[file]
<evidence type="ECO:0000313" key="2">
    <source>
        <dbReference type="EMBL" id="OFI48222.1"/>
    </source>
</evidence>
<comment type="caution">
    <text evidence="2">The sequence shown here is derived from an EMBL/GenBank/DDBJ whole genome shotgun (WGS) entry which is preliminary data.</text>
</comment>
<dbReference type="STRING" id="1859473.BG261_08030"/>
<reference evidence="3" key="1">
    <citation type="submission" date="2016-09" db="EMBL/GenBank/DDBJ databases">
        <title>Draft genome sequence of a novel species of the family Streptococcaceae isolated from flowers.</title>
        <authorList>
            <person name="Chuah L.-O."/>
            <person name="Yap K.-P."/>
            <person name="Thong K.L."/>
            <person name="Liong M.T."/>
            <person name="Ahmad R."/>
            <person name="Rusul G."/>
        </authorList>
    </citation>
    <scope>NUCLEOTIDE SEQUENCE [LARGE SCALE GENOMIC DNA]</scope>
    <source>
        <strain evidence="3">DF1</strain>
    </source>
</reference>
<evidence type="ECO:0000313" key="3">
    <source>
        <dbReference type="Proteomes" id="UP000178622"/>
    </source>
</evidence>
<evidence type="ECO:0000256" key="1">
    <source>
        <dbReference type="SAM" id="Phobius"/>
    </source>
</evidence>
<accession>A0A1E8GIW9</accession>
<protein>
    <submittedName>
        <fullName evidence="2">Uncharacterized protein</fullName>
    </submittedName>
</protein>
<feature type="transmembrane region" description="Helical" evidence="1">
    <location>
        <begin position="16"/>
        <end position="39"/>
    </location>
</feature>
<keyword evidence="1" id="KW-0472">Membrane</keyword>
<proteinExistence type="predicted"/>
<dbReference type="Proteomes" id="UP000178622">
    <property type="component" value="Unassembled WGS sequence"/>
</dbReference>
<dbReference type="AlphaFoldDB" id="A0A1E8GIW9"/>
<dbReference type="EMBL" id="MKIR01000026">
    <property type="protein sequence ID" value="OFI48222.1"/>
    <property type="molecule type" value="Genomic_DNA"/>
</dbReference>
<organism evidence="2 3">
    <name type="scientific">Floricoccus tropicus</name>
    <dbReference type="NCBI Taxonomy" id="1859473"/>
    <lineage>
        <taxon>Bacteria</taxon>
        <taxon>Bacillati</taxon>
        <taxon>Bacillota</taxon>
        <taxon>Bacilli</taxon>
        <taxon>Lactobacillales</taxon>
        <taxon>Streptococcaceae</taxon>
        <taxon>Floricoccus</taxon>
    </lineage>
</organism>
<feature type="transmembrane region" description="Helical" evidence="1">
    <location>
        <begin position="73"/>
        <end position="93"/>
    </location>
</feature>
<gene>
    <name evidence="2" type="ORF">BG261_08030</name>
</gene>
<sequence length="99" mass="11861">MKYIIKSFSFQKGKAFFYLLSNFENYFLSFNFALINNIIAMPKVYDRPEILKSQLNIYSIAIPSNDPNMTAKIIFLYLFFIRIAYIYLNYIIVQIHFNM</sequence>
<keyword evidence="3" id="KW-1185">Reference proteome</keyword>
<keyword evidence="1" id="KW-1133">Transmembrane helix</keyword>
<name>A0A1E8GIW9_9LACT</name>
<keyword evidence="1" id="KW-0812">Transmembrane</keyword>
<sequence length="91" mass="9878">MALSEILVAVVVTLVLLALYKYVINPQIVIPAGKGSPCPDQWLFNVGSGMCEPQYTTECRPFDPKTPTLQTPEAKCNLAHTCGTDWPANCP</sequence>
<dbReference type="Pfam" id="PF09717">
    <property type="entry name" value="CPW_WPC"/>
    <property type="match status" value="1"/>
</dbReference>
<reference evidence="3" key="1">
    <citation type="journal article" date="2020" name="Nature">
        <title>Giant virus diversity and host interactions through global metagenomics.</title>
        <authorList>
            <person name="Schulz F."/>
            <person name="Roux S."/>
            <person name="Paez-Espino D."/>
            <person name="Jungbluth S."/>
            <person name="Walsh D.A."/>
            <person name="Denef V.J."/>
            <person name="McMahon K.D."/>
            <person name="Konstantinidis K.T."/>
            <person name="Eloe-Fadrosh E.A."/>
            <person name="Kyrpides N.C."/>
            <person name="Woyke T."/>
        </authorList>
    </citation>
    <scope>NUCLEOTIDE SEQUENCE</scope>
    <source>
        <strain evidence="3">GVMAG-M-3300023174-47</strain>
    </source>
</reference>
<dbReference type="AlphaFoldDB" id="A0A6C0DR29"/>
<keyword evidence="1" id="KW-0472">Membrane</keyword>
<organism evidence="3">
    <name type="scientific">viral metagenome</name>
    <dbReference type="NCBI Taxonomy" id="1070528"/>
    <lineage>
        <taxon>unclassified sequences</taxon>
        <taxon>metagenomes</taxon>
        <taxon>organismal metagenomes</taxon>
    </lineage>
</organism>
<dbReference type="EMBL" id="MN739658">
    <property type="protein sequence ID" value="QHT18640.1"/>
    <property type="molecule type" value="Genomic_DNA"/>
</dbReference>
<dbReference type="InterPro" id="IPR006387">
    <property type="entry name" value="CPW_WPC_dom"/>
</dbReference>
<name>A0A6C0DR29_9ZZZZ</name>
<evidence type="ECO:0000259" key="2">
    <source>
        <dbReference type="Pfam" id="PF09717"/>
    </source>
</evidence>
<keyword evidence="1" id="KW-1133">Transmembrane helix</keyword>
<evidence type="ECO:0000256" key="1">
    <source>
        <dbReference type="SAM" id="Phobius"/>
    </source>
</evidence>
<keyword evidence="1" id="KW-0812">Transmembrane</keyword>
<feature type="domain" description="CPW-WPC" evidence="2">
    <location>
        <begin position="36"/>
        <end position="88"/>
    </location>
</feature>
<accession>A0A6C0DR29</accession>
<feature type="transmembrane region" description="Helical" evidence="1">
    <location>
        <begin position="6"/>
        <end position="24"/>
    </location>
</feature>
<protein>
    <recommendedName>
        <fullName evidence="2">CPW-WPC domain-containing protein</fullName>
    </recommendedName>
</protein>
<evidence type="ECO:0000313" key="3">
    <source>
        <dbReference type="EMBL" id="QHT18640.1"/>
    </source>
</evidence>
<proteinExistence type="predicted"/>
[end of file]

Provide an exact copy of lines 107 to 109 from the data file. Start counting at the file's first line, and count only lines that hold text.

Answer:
    </citation>
    <scope>NUCLEOTIDE SEQUENCE</scope>
    <source>